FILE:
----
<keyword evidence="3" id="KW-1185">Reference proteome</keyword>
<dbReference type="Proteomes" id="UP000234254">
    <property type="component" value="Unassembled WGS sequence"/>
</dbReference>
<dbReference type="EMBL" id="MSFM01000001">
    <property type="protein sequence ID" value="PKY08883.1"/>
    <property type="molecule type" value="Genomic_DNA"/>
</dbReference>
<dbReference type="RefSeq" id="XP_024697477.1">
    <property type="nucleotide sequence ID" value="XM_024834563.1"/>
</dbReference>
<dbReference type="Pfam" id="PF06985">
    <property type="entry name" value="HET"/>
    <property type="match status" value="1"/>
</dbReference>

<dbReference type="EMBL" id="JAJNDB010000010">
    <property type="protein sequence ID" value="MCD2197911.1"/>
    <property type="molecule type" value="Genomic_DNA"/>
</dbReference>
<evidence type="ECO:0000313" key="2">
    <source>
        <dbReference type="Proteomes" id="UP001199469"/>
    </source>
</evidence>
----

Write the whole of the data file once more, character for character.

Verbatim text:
<keyword evidence="3" id="KW-1185">Reference proteome</keyword>
<dbReference type="Proteomes" id="UP000234254">
    <property type="component" value="Unassembled WGS sequence"/>
</dbReference>
<dbReference type="EMBL" id="MSFM01000001">
    <property type="protein sequence ID" value="PKY08883.1"/>
    <property type="molecule type" value="Genomic_DNA"/>
</dbReference>
<dbReference type="RefSeq" id="XP_024697477.1">
    <property type="nucleotide sequence ID" value="XM_024834563.1"/>
</dbReference>
<dbReference type="Pfam" id="PF06985">
    <property type="entry name" value="HET"/>
    <property type="match status" value="1"/>
</dbReference>

<dbReference type="EMBL" id="JAJNDB010000010">
    <property type="protein sequence ID" value="MCD2197911.1"/>
    <property type="molecule type" value="Genomic_DNA"/>
</dbReference>
<evidence type="ECO:0000313" key="2">
    <source>
        <dbReference type="Proteomes" id="UP001199469"/>
    </source>
</evidence>